55% of consumers have returned a product because they couldn’t understand how to use it. If only there was a way to explain it to them properly, right? Well, we hope you’re sitting down — there is, and it’s called customer onboarding.
This is a process where a company starts the journey of a client with a comprehensive explanation of their product or service, a demonstration of how to use it, and where to go if any questions arise. It sets the tone for your relationship with your customer. Customer onboarding is vital for every business, however, it’s still unclear how to get it right. Here we’ve gathered some of the best tips on how to make this process a success.
The first rule to an outstanding customer onboarding experience is — and we cannot stress this enough — technology. There’s no reason to fiddle with manual lists when there are a tonne of amazing apps out there that can not only eliminate most of the admin work but also streamline the process and make it more successful. Does a 50% reduction in onboarding time sound appealing?
Companies like Precursive offer templates and management systems for a customisable onboarding journey. It also feeds from your existing CRM if you work with Salesforce, which cuts the time and effort of adding information twice. You can collaborate with your customers, use advanced analytics to finetune your process, and even forecast your needs for future projects based on your current experience. Without a nifty onboarding app, it will be easy to lose track of things and provide a sub-par experience to your customers.
Set goals and expectations
Now that you have the correct tools to conduct it, you should start thinking about the main aspects you want to achieve in your onboarding process. It’s not just about activation — making sure they use your product or service — it’s about showing them how wonderful it is and enticing them to operate with it in the long-term. As we mentioned before, this is all about starting your relationship with a customer on the right foot, so you should consider the lasting impact of it.
If you’re a B2B service, are you looking to establish a tight-knit marriage between your companies? Or are you a D2C product, in which case do you want to use the onboarding experience to affirm your brand? Think about the process as part of your overall business strategy. Regardless, we recommend that your onboarding is geared towards getting clients to use your product multiple times during the first week, entrenching it into their routine, and highlighting the benefit of your offering.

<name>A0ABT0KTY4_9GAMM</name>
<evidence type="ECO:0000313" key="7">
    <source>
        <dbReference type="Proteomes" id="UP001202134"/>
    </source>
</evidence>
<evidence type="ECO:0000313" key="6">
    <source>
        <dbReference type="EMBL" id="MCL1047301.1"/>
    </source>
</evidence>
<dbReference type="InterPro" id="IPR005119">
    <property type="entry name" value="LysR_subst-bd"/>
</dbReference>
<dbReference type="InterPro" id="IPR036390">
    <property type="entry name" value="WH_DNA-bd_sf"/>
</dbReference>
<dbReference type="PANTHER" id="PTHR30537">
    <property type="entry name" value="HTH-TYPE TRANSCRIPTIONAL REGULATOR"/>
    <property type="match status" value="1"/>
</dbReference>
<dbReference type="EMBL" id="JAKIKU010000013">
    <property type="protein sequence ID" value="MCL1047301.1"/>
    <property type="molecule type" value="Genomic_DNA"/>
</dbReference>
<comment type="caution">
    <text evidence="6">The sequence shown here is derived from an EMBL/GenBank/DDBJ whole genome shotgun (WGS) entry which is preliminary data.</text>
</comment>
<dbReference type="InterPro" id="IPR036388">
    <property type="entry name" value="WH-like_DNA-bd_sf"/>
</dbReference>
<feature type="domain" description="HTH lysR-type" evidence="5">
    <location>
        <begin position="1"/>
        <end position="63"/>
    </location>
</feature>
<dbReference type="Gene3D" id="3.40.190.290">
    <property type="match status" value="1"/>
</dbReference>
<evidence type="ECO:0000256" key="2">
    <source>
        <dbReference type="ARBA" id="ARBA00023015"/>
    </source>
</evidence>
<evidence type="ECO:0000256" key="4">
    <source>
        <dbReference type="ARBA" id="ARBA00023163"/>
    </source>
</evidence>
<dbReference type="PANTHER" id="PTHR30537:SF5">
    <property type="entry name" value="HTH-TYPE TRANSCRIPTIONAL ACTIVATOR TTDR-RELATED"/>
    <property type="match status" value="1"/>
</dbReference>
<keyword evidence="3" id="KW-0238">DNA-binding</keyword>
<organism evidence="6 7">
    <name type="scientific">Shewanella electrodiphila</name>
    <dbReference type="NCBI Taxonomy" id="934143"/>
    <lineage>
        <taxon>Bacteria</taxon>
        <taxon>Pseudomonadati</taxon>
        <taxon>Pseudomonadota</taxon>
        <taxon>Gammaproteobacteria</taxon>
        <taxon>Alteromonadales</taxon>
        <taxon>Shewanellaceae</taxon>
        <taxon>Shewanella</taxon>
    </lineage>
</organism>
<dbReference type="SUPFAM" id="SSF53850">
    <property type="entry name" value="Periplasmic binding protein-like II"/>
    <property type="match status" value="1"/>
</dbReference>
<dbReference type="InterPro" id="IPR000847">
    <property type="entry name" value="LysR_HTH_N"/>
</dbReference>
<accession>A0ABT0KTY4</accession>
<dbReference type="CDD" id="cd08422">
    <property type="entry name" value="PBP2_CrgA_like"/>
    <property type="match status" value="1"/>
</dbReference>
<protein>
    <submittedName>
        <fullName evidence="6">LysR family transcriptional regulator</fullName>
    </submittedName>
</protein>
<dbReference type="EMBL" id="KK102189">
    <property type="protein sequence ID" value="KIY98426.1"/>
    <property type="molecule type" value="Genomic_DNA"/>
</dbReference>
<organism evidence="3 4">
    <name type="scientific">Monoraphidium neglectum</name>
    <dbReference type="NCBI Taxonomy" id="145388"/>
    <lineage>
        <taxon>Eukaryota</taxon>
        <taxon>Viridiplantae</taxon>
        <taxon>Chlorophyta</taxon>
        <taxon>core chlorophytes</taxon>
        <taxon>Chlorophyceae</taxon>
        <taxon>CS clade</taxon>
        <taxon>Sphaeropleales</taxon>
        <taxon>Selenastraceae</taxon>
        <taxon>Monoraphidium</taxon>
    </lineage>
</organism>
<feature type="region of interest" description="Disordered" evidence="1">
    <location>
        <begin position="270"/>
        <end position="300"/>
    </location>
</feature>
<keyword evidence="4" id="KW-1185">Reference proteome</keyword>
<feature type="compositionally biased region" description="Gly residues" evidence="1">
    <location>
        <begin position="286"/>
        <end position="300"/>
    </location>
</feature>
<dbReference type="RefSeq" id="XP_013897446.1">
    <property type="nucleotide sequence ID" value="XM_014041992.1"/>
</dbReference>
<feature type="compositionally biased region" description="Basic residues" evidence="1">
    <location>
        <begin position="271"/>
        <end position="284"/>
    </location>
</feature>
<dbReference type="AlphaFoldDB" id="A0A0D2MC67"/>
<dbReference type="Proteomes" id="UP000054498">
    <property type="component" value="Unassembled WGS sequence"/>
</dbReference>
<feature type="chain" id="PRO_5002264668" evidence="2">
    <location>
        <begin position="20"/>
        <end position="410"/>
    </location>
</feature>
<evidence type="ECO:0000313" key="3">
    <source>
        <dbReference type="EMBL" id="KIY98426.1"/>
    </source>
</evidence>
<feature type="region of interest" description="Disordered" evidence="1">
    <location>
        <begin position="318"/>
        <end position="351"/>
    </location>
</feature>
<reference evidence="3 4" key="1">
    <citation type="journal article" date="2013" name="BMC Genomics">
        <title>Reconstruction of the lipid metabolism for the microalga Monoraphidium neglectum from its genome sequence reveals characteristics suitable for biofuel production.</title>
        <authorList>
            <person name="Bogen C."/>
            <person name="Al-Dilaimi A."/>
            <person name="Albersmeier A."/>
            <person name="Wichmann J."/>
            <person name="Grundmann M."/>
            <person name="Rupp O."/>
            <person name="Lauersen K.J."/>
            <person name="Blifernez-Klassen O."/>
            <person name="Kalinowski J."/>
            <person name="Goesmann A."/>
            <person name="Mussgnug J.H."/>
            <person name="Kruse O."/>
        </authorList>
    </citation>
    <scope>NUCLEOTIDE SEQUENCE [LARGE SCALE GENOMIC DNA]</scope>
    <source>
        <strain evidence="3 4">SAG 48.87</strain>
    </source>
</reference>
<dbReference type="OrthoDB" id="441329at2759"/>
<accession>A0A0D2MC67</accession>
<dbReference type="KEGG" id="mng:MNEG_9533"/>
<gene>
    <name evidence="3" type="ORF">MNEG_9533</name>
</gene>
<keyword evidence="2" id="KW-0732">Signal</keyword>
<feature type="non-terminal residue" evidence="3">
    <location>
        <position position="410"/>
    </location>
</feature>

Know your audience
Although it would save all of us a lot of time, you can’t force your customers to do what you want them to. This means you need to understand your audience’s psyche well enough to be able to empower them with the ability to do this when they are ready. A simple onboarding process consists of a welcome email or a greeting message, a product tutorial, and calls-to-action or callouts that will help them understand how to use your product in its natural setting. This, of course, is the very minimum — many businesses swear by extra steps, so you should consider your plan based on not only your audience but also the product or service.
The world is your oyster when it comes to the way you choose to do this. Is your audience used to reading long blocks of text? In which case, a written tutorial might be best. Are they all part of the TikTok generation? You may need to consider a snappy welcome video instead. Put yourself in your customer’s shoes — what would they need to know, what would be the best method for them to absorb it, and how can you convince them to follow through? If you have customer personas set up for your business, it’s good practice to use them when designing your onboarding journey.
Make it simple and engaging
We’ve already covered why it’s important to give your customer something useful. In the same vein, you want to ensure your onboarding journey is as simple and engaging as can be. The truth is, not all of your customers will partake in your full onboarding process in the first place, so you want to ensure that the ones who do get enough value to remain in it. Too many convoluted messages, unappealing design or poor UX can be reasons for drop off.
Instead, ensure your messaging is clear and concise. Maintain your brand’s character (a little joke here or there never hurt anyone), but avoid unnecessary detail or an overload of information — remember, your customer is working with your product for the first time, so don’t overwhelm them. Think value-first. Is this useful for a first-time client? If not, you can always relay this later on, as the onboarding process doesn’t end on the first day.
Follow up and collect data
The onboarding process is called that — a process — for a reason. It’s not 15 minutes of intense information before your client is left to fend for themselves. You want to make sure they know you’re there for them throughout their experience, whether they are complete newbies on day one or expert users who may be ready for another level of features. Continue to touch base with your customers, whether it’s through emails, messages or phone calls. Provide them with new guides, suggestions, and information on functionality they may not be familiar with. And impress them with a hands-on approach that will make them buy into the product and the brand.
When you do this, though, collecting data is key. See which messages receive the most (and least) clicks and attention, what your users are saying about you, and how you can adjust accordingly. Only by utilizing data can you bring true success to any of your processes, and onboarding is no different.